When it comes to rocket technology, lunar landings and space travel, nations such as Russia and the US are probably those that spring to mind most readily. Until now, as South Africa returns to the fray of building space rockets.
US-trained South African aerospace engineer Mark Comninos established his own company, Marcom Aeronautics & Space, in 2002 and aims to draw on his country’s expertise and bountiful resources such as liquid oxygen to propel South Africa to the forefront of satellite launch vehicle technology.
The abundant availability of liquid oxygen in the country is undoubtedly an asset to any rocket technology venture, as is the knowledge and experience of handling it. Comninos is certain a satellite launch can be achieved in the country and has developed a detailed design for a small satellite launch vehicle (SLV) called the Cheetah-1, fuelled by the easiest-to-handle type of liquid rocket fuel – liquid oxygen and refined kerosene.
“Liquid oxygen is easily available in South Africa, and there is a lot of local experience in handling it; the only problem is that no energy company produces refined kerosene locally – there is no market here,” Comninos said enthusiastically.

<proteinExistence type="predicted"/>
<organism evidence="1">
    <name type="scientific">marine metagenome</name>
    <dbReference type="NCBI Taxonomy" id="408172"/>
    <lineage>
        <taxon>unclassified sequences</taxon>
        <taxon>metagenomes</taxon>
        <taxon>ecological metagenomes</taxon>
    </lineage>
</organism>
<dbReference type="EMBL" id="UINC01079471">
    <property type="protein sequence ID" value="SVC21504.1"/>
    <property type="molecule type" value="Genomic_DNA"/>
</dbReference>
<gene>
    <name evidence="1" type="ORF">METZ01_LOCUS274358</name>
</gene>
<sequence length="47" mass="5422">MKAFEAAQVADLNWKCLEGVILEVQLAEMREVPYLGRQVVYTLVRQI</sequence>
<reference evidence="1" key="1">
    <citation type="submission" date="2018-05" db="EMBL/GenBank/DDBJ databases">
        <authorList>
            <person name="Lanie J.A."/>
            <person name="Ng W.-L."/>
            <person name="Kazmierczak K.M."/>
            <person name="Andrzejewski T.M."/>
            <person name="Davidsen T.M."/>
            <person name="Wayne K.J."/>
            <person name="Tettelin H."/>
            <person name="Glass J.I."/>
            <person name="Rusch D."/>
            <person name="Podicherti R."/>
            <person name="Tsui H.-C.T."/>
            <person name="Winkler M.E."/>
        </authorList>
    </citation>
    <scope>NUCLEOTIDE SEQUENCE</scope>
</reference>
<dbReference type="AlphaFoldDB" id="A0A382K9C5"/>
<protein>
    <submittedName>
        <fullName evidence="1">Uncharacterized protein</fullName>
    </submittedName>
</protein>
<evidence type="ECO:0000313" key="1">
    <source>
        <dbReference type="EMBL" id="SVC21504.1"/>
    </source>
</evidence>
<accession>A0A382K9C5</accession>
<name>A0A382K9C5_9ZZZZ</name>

“I’ve been looking into this for 7 years. All the raw materials, to the required quality, necessary to build the components of the rocket are available in South Africa,” he added.
While Marcom has the ambition and detailed plans for its Cheetah-1 2-stage design rocket, it will need to build an assembly facility and rocket engine test facility. A proposed launch site for the project has been identified as the Overberg test range in the Western Cape, which has all the necessary control, tracking and telemetry facilities. It will still be necessary however, to build a launch pad, a vehicle assembly pad and ground support infrastructure.
Comninos’ belief and optimism for this liquid oxygen-fuelled dream is undeterred though, as he states, “I believe that it can all be done – from start to the first flight in 3 years.”